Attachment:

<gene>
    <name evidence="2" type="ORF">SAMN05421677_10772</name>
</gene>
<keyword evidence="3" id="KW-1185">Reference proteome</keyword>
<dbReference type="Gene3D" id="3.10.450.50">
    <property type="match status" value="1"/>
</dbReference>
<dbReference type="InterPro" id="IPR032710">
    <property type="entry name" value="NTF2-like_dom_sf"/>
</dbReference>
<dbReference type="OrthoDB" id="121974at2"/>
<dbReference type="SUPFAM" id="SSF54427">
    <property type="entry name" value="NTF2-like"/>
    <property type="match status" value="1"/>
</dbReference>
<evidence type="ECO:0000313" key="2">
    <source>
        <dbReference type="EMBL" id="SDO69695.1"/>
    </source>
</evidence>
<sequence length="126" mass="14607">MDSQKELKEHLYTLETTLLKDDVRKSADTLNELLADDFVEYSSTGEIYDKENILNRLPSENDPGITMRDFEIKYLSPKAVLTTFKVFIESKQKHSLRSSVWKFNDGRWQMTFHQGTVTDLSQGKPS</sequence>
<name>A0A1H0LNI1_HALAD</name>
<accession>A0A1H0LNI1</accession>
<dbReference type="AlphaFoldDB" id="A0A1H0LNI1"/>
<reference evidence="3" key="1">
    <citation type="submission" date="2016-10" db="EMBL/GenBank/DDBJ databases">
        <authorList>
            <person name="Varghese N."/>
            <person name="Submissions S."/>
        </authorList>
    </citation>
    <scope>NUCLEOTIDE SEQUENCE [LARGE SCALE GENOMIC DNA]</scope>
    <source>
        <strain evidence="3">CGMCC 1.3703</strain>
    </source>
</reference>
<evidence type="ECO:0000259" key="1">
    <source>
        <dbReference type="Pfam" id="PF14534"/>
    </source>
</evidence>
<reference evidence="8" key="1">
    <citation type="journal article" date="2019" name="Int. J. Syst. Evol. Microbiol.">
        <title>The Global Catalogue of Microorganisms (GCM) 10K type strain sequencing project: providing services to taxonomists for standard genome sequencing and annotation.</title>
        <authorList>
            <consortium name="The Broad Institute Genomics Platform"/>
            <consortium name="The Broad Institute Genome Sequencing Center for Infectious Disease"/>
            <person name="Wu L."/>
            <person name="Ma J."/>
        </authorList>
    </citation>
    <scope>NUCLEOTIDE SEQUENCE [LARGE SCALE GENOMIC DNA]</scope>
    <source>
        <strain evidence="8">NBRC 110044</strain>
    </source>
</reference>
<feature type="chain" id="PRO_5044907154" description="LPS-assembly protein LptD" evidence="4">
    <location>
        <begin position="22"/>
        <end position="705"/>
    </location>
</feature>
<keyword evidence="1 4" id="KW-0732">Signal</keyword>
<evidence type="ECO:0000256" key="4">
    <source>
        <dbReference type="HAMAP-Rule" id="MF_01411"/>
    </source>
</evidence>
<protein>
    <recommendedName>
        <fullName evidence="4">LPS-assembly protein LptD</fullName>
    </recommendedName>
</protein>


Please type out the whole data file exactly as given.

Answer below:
<gene>
    <name evidence="2" type="ORF">SAMN05421677_10772</name>
</gene>
<keyword evidence="3" id="KW-1185">Reference proteome</keyword>
<dbReference type="Gene3D" id="3.10.450.50">
    <property type="match status" value="1"/>
</dbReference>
<dbReference type="InterPro" id="IPR032710">
    <property type="entry name" value="NTF2-like_dom_sf"/>
</dbReference>
<dbReference type="OrthoDB" id="121974at2"/>
<dbReference type="SUPFAM" id="SSF54427">
    <property type="entry name" value="NTF2-like"/>
    <property type="match status" value="1"/>
</dbReference>
<evidence type="ECO:0000313" key="2">
    <source>
        <dbReference type="EMBL" id="SDO69695.1"/>
    </source>
</evidence>
<sequence length="126" mass="14607">MDSQKELKEHLYTLETTLLKDDVRKSADTLNELLADDFVEYSSTGEIYDKENILNRLPSENDPGITMRDFEIKYLSPKAVLTTFKVFIESKQKHSLRSSVWKFNDGRWQMTFHQGTVTDLSQGKPS</sequence>
<name>A0A1H0LNI1_HALAD</name>
<accession>A0A1H0LNI1</accession>
<dbReference type="AlphaFoldDB" id="A0A1H0LNI1"/>
<reference evidence="3" key="1">
    <citation type="submission" date="2016-10" db="EMBL/GenBank/DDBJ databases">
        <authorList>
            <person name="Varghese N."/>
            <person name="Submissions S."/>
        </authorList>
    </citation>
    <scope>NUCLEOTIDE SEQUENCE [LARGE SCALE GENOMIC DNA]</scope>
    <source>
        <strain evidence="3">CGMCC 1.3703</strain>
    </source>
</reference>
<evidence type="ECO:0000259" key="1">
    <source>
        <dbReference type="Pfam" id="PF14534"/>
    </source>
</evidence>
<reference evidence="8" key="1">
    <citation type="journal article" date="2019" name="Int. J. Syst. Evol. Microbiol.">
        <title>The Global Catalogue of Microorganisms (GCM) 10K type strain sequencing project: providing services to taxonomists for standard genome sequencing and annotation.</title>
        <authorList>
            <consortium name="The Broad Institute Genomics Platform"/>
            <consortium name="The Broad Institute Genome Sequencing Center for Infectious Disease"/>
            <person name="Wu L."/>
            <person name="Ma J."/>
        </authorList>
    </citation>
    <scope>NUCLEOTIDE SEQUENCE [LARGE SCALE GENOMIC DNA]</scope>
    <source>
        <strain evidence="8">NBRC 110044</strain>
    </source>
</reference>
<feature type="chain" id="PRO_5044907154" description="LPS-assembly protein LptD" evidence="4">
    <location>
        <begin position="22"/>
        <end position="705"/>
    </location>
</feature>
<keyword evidence="1 4" id="KW-0732">Signal</keyword>
<evidence type="ECO:0000256" key="4">
    <source>
        <dbReference type="HAMAP-Rule" id="MF_01411"/>
    </source>
</evidence>
<protein>
    <recommendedName>
        <fullName evidence="4">LPS-assembly protein LptD</fullName>
    </recommendedName>
</protein>